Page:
More than one talking head in “The Issue With Tissue – A Boreal Love Story” uses the phrase “flushing away our forests,” to the point that it becomes a kind of aghast mantra for Michael Zelniker’s eco-documentary — tonally encapsulating its earnest exasperation with the world, or at least its human custodians. One can forgive the repetition, since the image is so pointed: Every year, vast stretches of Canada’s richly biodiverse boreal forest region are razed for that most literally disposable of causes: the manufacture of toilet paper. “Is there a more obscene illustration for what’s gone wrong?” asks one Indigenous elder and activist for his native environment. Perhaps, but it’d be hard to find a less dignified one.
A veteran Canadian actor and indie film stalwart here making his first foray into nonfiction filmmaking, Zelniker frequently favours punchy rhetoric and sloganeering in a bid for broad audience appeal, down to the doc’s cute, catchy title: “The Issue With Tissue” effectively makes its point, albeit sometimes at the expense of more intricate analysis that might better sustain its two-hour running time. As a feature-length PSA, however, it’s both plain-speaking and plainly felt, with a welcome prioritisation of First Nations perspectives — qualities that have already served it well at multiple environmental film festivals and in Canadian theaters. A limited U.S. release begins on August 25; the film may play best and widest on streaming platforms.
Zelniker begins proceedings with a staged, satirical vox-pop in a large supermarket, as a succession of bewildered shoppers are confronted by a blustering, badly toupeed Charmin representative inviting them to choose between his product — made entirely with freshly pulped timber from the boreal forest — and an equally soft, fully recycled equivalent. To his astonishment, they all choose the latter, “nasty” option. If the choice is so obvious to all but the salesmen, asks Zelniker, why is so much deforestation still happening in the name of TP? It’s a question answered by the caveat contained within it: Unsurprisingly, representatives from multinational hygiene-goods corporation Procter & Gamble did not agree to the filmmaker’s request for an interview.
In their place, the film’s interviewees comprise an assortment of academics, activists and Indigenous community leaders, all on very much the same correct page, to talk us through the implications of deforestation for the region’s natural wildlife, its native human residents and the wider atmosphere, as climate change once more enters the discussion. The graphics-assisted explanation of how photosynthesis works is unlikely to be news to anyone who made it through grade school — but again, our collective abuse of the planet suggests such primers are still required.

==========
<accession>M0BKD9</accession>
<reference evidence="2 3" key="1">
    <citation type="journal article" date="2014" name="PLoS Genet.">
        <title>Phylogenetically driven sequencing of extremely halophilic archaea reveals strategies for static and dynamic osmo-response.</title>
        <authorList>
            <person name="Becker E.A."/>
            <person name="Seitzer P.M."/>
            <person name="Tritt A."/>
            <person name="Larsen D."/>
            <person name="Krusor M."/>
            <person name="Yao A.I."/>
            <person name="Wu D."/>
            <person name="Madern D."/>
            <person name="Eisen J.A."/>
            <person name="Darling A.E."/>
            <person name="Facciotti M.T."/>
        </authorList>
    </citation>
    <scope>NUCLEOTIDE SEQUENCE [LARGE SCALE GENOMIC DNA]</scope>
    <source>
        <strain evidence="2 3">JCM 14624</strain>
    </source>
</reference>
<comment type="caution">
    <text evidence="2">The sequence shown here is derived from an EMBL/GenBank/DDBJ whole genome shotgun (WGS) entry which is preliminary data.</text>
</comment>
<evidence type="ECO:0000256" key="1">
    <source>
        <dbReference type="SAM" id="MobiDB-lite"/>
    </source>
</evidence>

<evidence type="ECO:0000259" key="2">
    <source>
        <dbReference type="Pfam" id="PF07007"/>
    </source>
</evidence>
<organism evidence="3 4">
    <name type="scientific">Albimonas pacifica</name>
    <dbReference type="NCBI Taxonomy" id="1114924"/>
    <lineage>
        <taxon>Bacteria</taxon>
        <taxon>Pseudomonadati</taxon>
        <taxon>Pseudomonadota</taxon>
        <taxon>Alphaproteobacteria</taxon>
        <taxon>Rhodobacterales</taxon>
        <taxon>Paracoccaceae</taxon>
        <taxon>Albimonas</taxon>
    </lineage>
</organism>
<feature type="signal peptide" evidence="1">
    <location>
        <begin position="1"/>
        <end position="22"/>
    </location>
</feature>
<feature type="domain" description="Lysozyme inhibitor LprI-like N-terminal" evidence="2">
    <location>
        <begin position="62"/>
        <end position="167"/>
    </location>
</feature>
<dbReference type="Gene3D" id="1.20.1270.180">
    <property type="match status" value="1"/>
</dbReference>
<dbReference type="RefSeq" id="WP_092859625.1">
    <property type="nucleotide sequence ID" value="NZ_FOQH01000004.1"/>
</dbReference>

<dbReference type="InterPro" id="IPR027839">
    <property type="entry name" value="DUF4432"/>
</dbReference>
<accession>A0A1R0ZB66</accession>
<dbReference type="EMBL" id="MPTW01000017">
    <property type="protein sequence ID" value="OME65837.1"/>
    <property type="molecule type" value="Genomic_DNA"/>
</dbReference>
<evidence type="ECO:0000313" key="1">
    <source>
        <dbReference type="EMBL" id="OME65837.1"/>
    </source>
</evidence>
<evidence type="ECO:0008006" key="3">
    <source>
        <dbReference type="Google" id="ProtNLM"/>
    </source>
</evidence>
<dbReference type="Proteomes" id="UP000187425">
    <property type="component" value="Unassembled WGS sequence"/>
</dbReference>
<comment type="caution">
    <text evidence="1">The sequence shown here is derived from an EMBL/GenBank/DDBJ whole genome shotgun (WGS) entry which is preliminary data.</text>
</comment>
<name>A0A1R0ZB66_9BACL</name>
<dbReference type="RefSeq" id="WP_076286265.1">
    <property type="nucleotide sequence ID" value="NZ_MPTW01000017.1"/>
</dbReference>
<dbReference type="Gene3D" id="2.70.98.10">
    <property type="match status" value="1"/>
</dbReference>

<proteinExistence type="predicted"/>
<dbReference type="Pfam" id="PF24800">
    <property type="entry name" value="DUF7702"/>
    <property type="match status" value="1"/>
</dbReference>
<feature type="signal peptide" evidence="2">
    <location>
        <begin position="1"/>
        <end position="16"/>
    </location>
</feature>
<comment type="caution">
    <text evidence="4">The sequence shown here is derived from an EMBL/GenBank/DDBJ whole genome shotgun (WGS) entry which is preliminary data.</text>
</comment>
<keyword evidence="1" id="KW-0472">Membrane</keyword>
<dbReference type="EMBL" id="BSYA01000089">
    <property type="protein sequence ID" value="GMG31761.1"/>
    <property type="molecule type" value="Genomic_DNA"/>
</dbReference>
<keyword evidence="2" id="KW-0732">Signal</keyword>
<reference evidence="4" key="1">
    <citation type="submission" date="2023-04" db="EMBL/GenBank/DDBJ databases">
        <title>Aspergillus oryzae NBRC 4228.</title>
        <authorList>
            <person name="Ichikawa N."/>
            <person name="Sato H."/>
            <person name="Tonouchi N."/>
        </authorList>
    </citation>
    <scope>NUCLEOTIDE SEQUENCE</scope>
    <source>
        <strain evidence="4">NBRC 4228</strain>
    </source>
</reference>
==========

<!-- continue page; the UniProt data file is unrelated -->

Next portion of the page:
Counter to the right-on talking heads, the film features a voiceless rogues’ gallery of negligent Canadian leaders complicit in the destruction. Former Quebec premier Philippe Couillard is quoted as saying, “I won’t sacrifice a single job in the forest for the caribou” — a quote that exemplifies how various politicians and policy-makers play one issue against another in order to put the environment second.
“The Issue With Tissue” would benefit from slightly meatier economic facts and figures on the industry under scrutiny and its alternatives, beyond a chart listing environmentally-approved toilet paper brands — one of a number of infographics and online memes padding out Zelniker’s argument in the film’s latter half. (One cartoon, depicting a tree complaining that it would prefer to be slain for a Pulitzer-winning novel, feels ripped from a Facebook wall.)
But the film understandably leads with more emotive material: It’s most compelling when it gives a platform to despairing First Nations voices, explaining how this environmental pillaging is merely an extension of the white colonization that they and their land have endured for centuries. On the face of it, an extended, heartbreaking reflection on the physical, emotional and sexual abuse suffered by Indigenous children in Canada’s infamous residential schools system might seem a digression; in context, it all feels part of the same tormented ecosystem. “These are not environmental issues, these are existential issues,” states one elder. Zelniker’s film is attentive to the overlap.
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